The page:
Data warehousing in general has relied on the ETL (extraction, transformation, and loading) tools, in which data was manipulated and structured on a nightly basis. However, ETL tools do not provide analytics in a timely manner, and as the warehouse type changes, it also makes sense to change the approach for putting data into the warehouse. Therefore, ETL is flipping into ELT (extraction, loading, transformation), where data is staged real time and is not structured until a request is received from the user.8


3. Increased Interest in Analysts with Experience in Python and R

As the amount of data to be analyzed grows, tools to make this process easier, such as the open source languages Python and R are becoming increasingly popular. Because of their community APIs, developers can do more with these tools and have greater freedom to build what they need.9 This is especially true of R, which has CRAN (R packages developed by users). Python allows for collaboration with other users and is considered “general use,” meaning that it can be picked up quickly. Both have data visualization capabilities, although R is slightly superior in that regard. These tools allow for a faster and more automated preparation of analysis.10


4. Machine Learning Improves Efficiency in Fraud and Risk Management

Older analytics tools are becoming more and more inadequate given the amount of big data to be processed. Many hope that with increased use of machine learning, predictive analytics capabilities will improve. Obviously, models become more accurate as they are fed more data—and more accurate models will prevent companies from making as many poor risk choices. For the financial services industry, machine learning is especially helpful in gleaning insights from the data and reducing the occurrence of fraud.11


5. Blockchain Technology

There’s much speculation about the place of blockchain in the financial services industry. For many, the appeal lies in its ability to decentralize databases by linking separate transaction information together through a line of computer code, effectively doing away with a central governing body. It also offers a more secure and efficient way to share data.12 Bitcoin is the most well-known use of blockchain, but many other uses have been identified. In the January 2016 Finextra white paper, Banking on Blockchain, Michael King, Chairman of Credits (a blockchain platform provider) predicts that it could ease the process of anti-money laundering regulation—authorities could simply reference a bank’s blockchain.13 Although blockchain is fairly new and still requires a lot of development, it has great potential.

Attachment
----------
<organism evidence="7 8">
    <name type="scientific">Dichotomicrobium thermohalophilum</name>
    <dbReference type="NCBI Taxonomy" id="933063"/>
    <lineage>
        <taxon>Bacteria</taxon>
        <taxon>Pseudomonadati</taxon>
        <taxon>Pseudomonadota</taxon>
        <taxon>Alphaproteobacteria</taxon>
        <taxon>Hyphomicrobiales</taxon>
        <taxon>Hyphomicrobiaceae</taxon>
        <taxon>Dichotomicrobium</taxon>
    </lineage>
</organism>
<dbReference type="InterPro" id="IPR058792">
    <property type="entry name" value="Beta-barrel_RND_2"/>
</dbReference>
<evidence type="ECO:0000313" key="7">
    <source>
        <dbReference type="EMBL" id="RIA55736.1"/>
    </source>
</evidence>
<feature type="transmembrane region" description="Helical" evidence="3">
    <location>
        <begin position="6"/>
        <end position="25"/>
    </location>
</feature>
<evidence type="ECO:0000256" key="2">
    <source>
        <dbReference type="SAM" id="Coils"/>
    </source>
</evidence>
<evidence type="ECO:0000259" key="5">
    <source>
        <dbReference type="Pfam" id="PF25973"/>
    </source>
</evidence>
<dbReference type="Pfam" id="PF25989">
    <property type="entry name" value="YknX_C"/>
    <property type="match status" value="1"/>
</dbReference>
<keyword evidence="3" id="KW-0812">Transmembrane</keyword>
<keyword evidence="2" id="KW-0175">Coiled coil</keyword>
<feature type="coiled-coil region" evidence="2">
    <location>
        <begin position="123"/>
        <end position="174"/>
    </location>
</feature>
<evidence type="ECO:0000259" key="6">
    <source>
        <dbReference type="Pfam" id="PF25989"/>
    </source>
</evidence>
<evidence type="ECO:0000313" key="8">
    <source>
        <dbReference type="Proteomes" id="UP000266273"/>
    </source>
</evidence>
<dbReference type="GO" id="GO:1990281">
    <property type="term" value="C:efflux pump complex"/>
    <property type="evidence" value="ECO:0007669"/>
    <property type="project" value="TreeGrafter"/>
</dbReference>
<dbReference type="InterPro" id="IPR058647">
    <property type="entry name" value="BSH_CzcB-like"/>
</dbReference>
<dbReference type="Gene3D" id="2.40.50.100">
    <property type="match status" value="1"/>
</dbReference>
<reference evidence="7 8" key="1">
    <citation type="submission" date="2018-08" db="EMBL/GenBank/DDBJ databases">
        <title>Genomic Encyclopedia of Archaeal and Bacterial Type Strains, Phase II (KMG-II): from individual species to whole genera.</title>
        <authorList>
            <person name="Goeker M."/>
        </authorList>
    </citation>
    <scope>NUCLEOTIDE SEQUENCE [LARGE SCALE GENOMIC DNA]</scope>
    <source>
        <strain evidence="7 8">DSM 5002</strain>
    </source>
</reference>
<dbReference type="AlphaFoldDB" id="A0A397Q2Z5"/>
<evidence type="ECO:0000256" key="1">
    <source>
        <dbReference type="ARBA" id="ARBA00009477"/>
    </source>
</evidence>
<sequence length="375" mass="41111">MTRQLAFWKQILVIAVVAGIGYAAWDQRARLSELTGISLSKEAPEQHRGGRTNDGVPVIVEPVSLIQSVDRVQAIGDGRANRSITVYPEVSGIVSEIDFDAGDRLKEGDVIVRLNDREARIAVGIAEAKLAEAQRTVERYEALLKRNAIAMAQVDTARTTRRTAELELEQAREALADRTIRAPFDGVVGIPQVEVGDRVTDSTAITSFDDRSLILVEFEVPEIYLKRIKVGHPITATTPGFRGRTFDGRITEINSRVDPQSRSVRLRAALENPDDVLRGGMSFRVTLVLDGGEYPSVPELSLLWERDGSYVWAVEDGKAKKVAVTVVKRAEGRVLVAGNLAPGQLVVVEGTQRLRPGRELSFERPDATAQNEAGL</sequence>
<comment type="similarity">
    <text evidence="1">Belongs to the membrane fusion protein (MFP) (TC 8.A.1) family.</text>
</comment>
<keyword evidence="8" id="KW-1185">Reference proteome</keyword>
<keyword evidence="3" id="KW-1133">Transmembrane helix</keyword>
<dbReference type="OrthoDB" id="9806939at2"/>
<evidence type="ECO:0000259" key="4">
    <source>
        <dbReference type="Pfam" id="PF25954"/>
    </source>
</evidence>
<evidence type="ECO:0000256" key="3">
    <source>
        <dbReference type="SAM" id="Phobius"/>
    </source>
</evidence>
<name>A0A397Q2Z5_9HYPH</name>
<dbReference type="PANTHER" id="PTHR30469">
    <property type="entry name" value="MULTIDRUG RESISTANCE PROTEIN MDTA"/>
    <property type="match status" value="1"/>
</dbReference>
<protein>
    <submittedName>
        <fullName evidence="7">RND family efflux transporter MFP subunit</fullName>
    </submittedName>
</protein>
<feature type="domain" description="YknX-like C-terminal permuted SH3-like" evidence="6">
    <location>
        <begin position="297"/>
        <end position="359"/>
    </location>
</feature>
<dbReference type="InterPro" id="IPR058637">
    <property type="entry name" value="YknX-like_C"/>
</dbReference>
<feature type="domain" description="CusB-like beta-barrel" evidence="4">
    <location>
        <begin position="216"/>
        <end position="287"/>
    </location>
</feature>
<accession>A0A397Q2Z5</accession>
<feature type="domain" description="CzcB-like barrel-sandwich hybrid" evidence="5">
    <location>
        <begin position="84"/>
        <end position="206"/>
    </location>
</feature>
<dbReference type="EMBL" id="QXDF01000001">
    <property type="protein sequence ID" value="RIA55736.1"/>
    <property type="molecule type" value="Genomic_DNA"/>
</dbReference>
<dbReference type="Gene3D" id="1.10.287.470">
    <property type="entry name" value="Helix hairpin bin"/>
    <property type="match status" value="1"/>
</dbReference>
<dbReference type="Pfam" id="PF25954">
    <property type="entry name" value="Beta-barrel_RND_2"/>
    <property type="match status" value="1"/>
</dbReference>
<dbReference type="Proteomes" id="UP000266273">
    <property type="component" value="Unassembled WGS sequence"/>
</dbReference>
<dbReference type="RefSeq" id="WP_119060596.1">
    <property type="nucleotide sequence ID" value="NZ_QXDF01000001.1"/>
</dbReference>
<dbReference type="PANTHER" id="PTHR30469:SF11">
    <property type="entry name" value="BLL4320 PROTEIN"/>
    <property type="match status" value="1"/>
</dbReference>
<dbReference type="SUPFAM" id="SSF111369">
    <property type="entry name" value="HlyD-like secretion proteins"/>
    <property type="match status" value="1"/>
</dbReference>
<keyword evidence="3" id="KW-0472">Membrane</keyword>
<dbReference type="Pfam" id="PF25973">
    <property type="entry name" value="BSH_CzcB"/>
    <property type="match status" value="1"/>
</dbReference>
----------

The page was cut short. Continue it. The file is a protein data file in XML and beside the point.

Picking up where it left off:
In the not-distant future, “big data” will simply become “data,” as the adoption of these trends and technologies becomes increasingly universal. For now, big data remains a hot topic that we expect an increasing number of industry leaders to investigate and embrace as they seek to maintain their competitive advantage.


[1] http://dataconomy.com/2014/05/seven-vs-big-data/

[2] https://datafloq.com/read/3vs-sufficient-describe-big-data/166

[3] http://www.mckinsey.com/business-functions/risk/our-insights/the-future-of-bank-risk-management

[4] https://thefinancialbrand.com/63538/banking-data-flywheel-analytics-ai/

[5] http://www.ravenpack.com/media/filer_public/04/e6/04e6caf3-db57-47b2-864a-9deaed1484aa/portfolio_managers_turn_to_big_data_for_more_alpha___929_media.pdf

[6] https://www.ft.com/content/f62ee814-f510-11e5-803c-d27c7117d132

[7] https://tdwi.org/Articles/2015/10/20/Defining-the-Logical-Data-Warehouse.aspx

[8] https://www.lynda.com/Hadoop-tutorials/Comparing-big-data-ELT-traditional-ETL/385663/424483-4.html#tab

[9] https://www.ngdata.com/big-data-technology-trends-in-banking/

[10] http://www.mckinsey.com/business-functions/digital-mckinsey/our-insights/getting-big-impact-from-big-data

[11] http://www.sas.com/en_us/insights/analytics/machine-learning.html

[12] http://knowledge.wharton.upenn.edu/article/blockchain-technology-will-disrupt-financial-services-firms/

[13] https://www.ingwb.com/media/1609652/banking-on-blockchain.pdf